The codicological disturbances from fols. 206 to 227 coincide with the Innocent dossier in V630 and reward closer analysis. From the interpolated Hispana, Pseudo-Isidore draws 23 items of Innocent’s correspondence, which he supplements with a seven-piece anti-Pelagian dossier from the Collectio Quesnelliana. In other representatives of the A/B recension, the Quesnelliana supplements follow the Hispana correspondence. In V630, however, there are curious complications. The Hispana Innocent dossier begins at the start of the fourth gathering, at fol. 206r, and runs until the first folio of the fifth gathering, concluding at 214v. There follows the first item of the Quesnelliana suppelement–a letter from the Council of Carthage to Innocent (inc. “Cum ex more”), from fols. 214v to 215v. Innocent’s reply to the Council of Carthage (JK 321), the second Quesnelliana supplement, begins immediately thereafter, but breaks off mid-word at fol. 215v, with “…quibus praesidetis ecclesiis sollicitu-“:
After this decretal fragment, as you can see from the photo above, the copyists continue the sequence of authentic Hispana decretals, including pieces from popes Zosimus through Celestine. After this bloc of authentic content comes Pseudo-Isidore’s lone forgery in the name of Pope Sixtus III (JK +397), which runs to the end of the fifth gathering (at fol. 221v) and onto the next folio, 222r. Only after Pseudo-Sixtus do we find the rest of the Innocence correspondence from the Quesnelliana, beginning with a complete copy of JK 321 (whose opening lines had already appeared at 215v). These out-of-order Quesnelliana additions correspond to the codicological irregularities described above: Fols. 222 and 223, which carry the concluding lines of the Sixtus forgery and the beginning of the Quesnelliana pieces, are two singletons, while the rest of the Quesnelliana material falls on fols. 224-227, a binion.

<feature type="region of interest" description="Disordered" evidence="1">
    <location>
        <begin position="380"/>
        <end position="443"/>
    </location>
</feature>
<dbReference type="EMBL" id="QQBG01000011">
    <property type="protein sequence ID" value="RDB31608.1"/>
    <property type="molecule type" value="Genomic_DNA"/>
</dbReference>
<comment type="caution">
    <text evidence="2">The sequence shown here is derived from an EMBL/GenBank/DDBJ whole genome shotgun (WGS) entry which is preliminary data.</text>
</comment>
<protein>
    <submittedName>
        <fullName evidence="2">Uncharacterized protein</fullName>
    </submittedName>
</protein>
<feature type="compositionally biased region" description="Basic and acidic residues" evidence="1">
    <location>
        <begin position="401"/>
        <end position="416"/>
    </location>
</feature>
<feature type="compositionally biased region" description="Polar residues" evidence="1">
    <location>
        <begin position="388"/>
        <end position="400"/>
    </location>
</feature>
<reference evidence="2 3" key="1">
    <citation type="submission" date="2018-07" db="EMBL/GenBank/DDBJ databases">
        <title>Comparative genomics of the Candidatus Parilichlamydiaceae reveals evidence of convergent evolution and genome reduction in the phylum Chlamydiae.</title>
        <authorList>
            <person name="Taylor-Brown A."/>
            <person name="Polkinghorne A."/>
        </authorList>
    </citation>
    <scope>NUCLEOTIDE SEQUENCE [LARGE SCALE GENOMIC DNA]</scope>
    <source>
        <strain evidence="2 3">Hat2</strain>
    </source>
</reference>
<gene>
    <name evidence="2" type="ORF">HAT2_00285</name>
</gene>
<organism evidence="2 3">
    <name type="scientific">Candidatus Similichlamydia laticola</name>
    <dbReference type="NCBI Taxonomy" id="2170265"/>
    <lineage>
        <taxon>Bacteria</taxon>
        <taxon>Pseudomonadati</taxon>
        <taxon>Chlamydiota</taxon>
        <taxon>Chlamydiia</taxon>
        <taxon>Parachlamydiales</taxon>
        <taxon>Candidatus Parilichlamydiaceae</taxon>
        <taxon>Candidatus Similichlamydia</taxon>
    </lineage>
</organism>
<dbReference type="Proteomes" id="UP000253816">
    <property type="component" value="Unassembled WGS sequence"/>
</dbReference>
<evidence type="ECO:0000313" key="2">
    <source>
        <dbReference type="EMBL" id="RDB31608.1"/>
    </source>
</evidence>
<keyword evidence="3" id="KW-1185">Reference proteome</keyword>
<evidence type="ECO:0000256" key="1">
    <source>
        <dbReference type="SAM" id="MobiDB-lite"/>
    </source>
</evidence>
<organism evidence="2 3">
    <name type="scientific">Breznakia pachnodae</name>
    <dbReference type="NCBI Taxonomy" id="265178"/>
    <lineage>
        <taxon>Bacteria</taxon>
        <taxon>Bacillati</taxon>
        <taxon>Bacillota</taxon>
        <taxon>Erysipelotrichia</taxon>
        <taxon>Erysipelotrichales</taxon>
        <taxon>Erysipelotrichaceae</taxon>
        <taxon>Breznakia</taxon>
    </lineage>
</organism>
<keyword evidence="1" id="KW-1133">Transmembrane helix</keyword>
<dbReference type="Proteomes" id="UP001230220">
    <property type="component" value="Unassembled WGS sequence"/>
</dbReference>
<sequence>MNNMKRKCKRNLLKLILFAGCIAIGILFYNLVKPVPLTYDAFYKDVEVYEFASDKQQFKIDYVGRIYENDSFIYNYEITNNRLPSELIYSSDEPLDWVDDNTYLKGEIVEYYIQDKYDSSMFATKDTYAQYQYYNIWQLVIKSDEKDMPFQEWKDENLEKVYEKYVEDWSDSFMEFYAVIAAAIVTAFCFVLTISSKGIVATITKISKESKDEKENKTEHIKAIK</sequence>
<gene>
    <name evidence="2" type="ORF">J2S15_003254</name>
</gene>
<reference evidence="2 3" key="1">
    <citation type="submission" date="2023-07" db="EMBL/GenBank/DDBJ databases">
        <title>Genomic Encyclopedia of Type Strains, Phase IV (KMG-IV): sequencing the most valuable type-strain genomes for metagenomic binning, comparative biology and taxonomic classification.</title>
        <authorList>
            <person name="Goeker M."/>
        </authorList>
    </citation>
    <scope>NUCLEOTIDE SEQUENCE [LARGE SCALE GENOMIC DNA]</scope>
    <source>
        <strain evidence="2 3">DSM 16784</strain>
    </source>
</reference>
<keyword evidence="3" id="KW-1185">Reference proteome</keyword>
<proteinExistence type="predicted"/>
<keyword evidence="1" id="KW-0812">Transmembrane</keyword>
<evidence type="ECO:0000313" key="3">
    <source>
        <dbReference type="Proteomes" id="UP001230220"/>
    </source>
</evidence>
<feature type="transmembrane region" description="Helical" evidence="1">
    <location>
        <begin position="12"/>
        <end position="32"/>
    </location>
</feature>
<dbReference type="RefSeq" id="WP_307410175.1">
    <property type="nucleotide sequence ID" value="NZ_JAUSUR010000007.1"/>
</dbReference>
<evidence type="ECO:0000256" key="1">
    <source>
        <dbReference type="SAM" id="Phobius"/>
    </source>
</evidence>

In summary: Through some error, the copyists of V630 failed to include the full Quesnelliana complement to Innocent’s correspondence at the end of the Hispana Innocent dossier, where it belonged. When this error was realized, additional folios were added haphazardly after Pseudo-Sixtus to make room for the neglected pieces. This left several obvious defects, including the dismembered opening lines of JK 321 preceding the decretals of Zosimus, and a series of Innocent’s letters displaced between Pseudo-Sixtus III and the decretals of Leo the Great. The architects of V630 would seem to have been working from an exemplar that incorporated the Quesnelliana Innocent items unclearly or incompletely.
V630 therefore presents us with two instances wherein codicological anomalies and textual anomalies intersect: There are the initial two folios that have been added to the beginning of V630 from a lost copy of the interpolated Hispana; and there is the scrambled sequence of Innocence letters. The later B and C recensions of the Pseudo-Isidorian decretals also open with lists of the popes and the early ecumenical councils that are clearly derived from the interpolated Hispana folios tacked onto the beginning of V630. This is clear proof that the B and C recensions do not merely derive from the A/B recension, as has long been supposed, but that they descend from V630 itself.
At the same time, the extent of the influence of V630 within the A/B recension is far less clear. The only certain case is Saint-Omer, Bibliothèque municipale, Ms. 189 (s. XI), which is such an exacting copy of V630 there can be no doubt that it is a codex descriptus. Beyond this manuscript, I know of six further codices that have received A/B classifications:
- Bernkastel-Cues, St. Nikolaus Hospital (Cusanus Stiftung), Ms. 52 (s. XII)
- Leipzig, Universitätsbibliothek, Ms. II.7 (s. IX: fragmentary)
- Leipzig, Universitätsbibliothek, Ms. II.8 (s. XI: fragmentary)
- Paris, Bibliothèque nationale de France, Ms. lat. 9629 (s. IX: only Part I is A/B)
- Prague, Národní Museum, Ms. XII.D.2 (s. XIV)
- Vienna, Österreichishce Nationalbibliothek, Ms. 2133 (s. XII: abbreviated)
Vienna Ms. 2133, Paris Ms. lat. 9629 and Leipzig Ms. II.8 do not present enough textual evidence to make an immediate determination and will have to be more carefully collated. Leipzig Ms. II. 7 and Bernkastel-Cues Ms. 52 present no trace of the Innocent dossier confusion on hand in V630, and other textual evidence suggests that they are independent copies of the recension. I have yet to study Prague Ms. XII.D.2 closely.